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Climate Change May Impact Low Income Nevadans More, Report Says

Bree Zender
A sapling pokes out from beneath the Sierra snowpack.

Hundreds of researchers agree that climate change is going to alter the way we will live in the coming decades. Every few years, the U.S. Global Change Research Program releases a National Climate Assessment, a comprehensive look into how the country's climate has changed, and what could be ahead.

Here to break this recently released assessment down for us here in Nevada and the Sierra is Steph McAfee. She is an assistant professor in geography at the University of Nevada, Reno, and also works for the state climate office.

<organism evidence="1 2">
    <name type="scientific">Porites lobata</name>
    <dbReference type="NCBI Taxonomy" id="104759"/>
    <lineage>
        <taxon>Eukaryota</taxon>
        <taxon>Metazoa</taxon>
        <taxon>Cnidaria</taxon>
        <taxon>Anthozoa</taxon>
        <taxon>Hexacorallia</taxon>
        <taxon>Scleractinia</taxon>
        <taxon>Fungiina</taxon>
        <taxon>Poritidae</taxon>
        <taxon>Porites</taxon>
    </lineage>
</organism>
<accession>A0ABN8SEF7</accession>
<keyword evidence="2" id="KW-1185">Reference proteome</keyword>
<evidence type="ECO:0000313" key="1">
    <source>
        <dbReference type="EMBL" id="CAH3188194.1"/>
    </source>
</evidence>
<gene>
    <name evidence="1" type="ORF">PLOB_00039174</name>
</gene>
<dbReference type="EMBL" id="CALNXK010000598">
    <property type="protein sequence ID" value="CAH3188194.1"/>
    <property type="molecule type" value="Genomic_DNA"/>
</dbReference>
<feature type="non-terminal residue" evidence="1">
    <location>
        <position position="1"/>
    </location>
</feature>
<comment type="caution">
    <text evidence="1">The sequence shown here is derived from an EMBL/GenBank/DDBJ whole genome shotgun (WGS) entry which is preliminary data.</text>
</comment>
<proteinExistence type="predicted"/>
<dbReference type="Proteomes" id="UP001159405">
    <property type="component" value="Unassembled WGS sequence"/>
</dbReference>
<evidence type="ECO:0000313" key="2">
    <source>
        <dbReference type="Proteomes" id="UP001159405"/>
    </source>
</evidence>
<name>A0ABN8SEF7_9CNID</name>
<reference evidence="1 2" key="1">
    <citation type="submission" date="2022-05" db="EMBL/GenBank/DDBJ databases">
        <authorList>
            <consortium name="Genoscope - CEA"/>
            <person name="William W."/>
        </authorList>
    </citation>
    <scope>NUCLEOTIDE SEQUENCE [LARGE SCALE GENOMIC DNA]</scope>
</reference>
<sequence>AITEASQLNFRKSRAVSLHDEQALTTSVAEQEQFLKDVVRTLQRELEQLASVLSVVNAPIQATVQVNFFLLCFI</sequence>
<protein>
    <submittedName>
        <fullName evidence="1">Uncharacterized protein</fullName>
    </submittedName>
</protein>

McAfee said that among the issues that Nevadans and Californians should pay attention to is average temperature rising, particularly in Reno, Las Vegas and Elko.

“This can lead to a host of problems for people who live in the cities,” McAfee said. “Simple things like, ‘Well, I never needed air conditioning before, and now I do,' and that’s a big expense, or real health risks, like heat exhaustion and heat stroke, for people who don’t have access to air conditioning.”

McAfee said a lot of these kinds of issues will disproportionately affect low-income people in these ‘heat island’ cities, which tend to be hotter than rural areas.

Bree Zender is a former host and reporter at KUNR Public Radio.
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